In May Facebook VP David Marcus, switched his focus from Facebook Messenger to head up a small group exploring blockchain. Marcus was previously President of Paypal and at the time sat on the board of Coinbase. By July the group’s headcount on LinkedIn was seven and that’s now grown to 54, of which no less than six people are Facebook recruiters. The spotlight was reignited by the hiring of researchers from London blockchain startup Chainspace.
Much of this analysis is based on LinkedIn which is not so popular with some developers. Hence the figures should be an understatement.
Reading the tea leaves
In December Bloomberg reported that the possible first Facebook blockchain product would be a stable coin initially targeted at Indian remittances using Facebook’s WhatsApp messenger app. Facebook did not officially confirm this. The social network already has payments within Facebook Messenger which use debit cards. However, Messenger payments are currently only available in the United States, the United Kingdom and France. Blockchain’s appeal is to make cross border payments far cheaper and quicker.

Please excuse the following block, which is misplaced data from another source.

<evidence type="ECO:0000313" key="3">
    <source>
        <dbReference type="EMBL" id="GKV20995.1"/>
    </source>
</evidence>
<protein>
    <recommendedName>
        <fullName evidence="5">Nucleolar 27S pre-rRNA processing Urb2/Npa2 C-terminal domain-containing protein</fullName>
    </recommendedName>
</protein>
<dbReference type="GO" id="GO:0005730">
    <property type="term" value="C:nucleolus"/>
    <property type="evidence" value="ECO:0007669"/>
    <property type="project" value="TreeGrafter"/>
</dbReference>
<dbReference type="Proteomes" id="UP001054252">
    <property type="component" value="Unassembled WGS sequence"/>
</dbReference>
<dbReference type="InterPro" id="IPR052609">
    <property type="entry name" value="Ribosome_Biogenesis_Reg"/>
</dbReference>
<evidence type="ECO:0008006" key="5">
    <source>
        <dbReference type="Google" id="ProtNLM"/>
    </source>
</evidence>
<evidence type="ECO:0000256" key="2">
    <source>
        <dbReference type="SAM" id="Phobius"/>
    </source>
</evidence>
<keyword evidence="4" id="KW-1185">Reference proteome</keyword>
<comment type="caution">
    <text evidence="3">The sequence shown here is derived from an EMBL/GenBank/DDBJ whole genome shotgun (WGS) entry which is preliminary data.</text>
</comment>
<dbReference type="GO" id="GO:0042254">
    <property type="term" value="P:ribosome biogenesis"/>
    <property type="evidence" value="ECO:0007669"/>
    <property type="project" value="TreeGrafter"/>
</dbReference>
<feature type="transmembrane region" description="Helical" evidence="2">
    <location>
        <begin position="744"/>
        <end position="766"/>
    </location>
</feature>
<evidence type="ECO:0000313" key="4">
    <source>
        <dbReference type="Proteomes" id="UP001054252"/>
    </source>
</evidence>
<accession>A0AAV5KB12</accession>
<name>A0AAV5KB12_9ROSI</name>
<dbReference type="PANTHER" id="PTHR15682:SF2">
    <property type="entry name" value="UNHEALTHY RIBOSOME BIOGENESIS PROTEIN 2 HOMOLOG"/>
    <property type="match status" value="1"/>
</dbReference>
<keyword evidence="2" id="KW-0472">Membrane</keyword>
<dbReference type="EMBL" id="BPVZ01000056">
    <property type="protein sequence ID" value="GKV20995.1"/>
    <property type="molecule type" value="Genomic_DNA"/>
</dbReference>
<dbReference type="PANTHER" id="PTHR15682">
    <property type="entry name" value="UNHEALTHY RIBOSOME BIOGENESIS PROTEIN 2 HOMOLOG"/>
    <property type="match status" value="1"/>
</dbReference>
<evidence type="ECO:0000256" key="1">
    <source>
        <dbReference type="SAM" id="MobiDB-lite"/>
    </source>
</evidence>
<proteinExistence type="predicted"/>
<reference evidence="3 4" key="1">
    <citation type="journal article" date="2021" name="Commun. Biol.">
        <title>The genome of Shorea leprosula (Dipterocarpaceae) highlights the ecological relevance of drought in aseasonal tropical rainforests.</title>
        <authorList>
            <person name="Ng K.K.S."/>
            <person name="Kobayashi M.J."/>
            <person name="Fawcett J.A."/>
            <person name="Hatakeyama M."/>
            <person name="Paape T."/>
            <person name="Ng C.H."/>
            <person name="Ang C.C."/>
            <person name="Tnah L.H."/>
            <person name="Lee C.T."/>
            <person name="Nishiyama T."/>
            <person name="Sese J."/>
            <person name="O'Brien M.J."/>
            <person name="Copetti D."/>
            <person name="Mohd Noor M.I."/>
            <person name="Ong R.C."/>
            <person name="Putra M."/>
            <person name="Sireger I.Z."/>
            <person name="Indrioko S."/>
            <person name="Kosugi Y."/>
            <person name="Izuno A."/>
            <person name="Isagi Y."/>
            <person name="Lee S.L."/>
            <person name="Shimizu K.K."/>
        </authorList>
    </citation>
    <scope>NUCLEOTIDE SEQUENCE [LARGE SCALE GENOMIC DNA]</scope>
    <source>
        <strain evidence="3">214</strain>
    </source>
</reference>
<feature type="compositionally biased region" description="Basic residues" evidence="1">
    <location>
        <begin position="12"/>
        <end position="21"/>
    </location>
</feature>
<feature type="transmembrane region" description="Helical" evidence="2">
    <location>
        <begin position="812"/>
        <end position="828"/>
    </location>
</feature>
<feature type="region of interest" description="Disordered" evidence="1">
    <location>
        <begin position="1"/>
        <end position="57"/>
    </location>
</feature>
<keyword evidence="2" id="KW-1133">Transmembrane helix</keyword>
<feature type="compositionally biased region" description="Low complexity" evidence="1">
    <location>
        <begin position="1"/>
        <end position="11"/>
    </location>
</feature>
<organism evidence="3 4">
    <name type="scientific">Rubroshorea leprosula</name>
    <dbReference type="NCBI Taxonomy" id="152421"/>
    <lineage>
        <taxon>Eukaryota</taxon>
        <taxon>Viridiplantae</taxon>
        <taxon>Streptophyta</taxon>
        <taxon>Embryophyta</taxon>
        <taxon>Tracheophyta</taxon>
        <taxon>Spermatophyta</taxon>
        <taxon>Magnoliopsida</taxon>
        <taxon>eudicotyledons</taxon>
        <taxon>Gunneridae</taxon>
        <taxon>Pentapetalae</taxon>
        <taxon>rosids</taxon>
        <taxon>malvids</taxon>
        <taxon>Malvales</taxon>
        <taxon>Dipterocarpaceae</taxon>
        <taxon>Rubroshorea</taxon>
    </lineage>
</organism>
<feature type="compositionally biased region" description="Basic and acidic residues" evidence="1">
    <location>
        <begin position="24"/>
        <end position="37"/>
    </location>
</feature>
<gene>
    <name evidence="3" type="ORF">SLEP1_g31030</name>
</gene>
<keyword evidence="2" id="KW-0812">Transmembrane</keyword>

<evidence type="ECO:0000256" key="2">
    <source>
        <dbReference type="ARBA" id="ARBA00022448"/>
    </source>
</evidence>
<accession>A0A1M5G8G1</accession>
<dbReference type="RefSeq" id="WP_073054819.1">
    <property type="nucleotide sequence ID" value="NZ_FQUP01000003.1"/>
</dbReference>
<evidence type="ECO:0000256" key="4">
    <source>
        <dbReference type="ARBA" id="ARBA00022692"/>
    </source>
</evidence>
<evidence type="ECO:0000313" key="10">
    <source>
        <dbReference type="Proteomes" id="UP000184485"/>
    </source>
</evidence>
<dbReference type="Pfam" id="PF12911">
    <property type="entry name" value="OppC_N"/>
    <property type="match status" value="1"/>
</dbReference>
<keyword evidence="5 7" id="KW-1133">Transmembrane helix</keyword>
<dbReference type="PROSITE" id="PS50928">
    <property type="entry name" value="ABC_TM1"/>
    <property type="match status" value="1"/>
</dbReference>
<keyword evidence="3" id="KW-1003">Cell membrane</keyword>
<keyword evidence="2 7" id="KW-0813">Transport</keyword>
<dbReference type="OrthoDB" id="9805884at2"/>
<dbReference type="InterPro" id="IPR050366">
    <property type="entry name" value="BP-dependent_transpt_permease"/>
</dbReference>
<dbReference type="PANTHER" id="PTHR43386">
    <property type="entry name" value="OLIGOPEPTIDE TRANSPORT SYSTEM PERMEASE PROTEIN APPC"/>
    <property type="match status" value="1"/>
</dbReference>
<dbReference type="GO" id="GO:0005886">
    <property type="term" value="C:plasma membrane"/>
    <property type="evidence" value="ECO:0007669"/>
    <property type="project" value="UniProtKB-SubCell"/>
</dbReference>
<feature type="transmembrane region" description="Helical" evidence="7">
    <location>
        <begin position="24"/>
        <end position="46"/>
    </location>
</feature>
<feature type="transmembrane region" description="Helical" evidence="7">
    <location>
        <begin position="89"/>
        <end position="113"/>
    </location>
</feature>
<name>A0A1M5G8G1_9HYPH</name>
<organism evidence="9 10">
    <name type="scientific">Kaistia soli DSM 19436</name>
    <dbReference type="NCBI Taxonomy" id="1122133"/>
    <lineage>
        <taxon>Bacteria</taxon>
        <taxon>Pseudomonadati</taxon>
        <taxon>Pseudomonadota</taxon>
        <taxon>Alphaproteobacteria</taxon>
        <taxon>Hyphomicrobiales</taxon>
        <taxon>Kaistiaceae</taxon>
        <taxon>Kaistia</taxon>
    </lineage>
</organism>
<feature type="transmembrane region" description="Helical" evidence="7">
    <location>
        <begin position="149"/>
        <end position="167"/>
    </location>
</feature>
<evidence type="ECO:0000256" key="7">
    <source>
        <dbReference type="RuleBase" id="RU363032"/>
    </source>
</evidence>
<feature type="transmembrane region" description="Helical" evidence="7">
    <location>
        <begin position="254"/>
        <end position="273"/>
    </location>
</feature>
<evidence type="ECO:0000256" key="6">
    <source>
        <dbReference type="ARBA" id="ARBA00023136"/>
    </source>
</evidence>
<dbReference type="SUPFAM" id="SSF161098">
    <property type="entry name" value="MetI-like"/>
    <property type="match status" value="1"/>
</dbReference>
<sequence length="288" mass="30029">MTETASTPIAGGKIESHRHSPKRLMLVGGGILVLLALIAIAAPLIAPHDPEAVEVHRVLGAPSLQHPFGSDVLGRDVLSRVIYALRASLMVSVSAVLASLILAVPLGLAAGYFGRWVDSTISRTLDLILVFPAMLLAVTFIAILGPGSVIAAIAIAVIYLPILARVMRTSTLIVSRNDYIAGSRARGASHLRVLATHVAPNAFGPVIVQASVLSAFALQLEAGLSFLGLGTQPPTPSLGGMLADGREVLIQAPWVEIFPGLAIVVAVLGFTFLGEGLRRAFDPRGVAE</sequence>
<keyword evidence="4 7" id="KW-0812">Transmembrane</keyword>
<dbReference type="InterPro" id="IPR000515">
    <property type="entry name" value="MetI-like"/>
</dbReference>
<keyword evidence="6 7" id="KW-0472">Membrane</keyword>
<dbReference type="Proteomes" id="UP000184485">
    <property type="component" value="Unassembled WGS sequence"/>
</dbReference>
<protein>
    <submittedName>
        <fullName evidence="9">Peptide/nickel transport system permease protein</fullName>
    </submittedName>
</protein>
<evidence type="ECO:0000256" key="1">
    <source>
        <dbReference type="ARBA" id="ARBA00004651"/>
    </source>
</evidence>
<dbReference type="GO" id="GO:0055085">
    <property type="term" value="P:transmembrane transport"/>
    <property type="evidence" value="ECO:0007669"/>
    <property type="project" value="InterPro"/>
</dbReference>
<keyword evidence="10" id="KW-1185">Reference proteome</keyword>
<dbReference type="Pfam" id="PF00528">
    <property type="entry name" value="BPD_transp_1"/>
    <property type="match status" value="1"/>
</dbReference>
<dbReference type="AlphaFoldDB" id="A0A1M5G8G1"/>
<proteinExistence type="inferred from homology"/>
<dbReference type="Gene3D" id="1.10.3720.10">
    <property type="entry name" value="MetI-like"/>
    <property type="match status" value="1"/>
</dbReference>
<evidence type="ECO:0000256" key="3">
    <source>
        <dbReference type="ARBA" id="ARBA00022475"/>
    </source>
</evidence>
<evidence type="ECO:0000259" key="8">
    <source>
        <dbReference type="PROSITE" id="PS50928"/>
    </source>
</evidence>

Abhishek Lahiri’s LinkedIn profile lists his job title as “Public Policy Manager, India and South Asia”. He started at Facebook in December and listed his interests as public policy, fintech, blockchain, and payments at Facebook. Before joining Facebook, he was an Associate Director at PwC where his role included go-to-market strategies for payments and fintech.
Scale and maturity
We grouped the Facebook team by function to get a sense of maturity. The largest group is engineering, including a couple of data science and analytics people with a total headcount of 16. The next biggest was the 15 member team focusing on the business side. This covers strategy, business development, marketing and communications, compliance and finance. Two of this group have job titles involving business development or strategic partnerships.
The business group does not include the six recruiters nor the nine-strong product team. The Chainspace hires on LinkedIn bring the research group to eight. However, only three ex-Chainspace researchers appear on LinkedIn whereas Cheddar reported that four had joined.
Unsurprisingly most of the team (41 out of 54) are based in San Francisco. The new Chainspace hires are the first in the UK. Two of the six recruiters are based in Seattle which may point to plans to beef up its presence there.
During the peak of the ICO frenzy, enterprises struggled to attract staff with blockchain skills, and many decided to train from within. The slump in cryptocurrencies has ignited an opportunity to attract skilled blockchain staff. But if others start to follow Facebook’s example, the battle for skills is likely to re-intensify.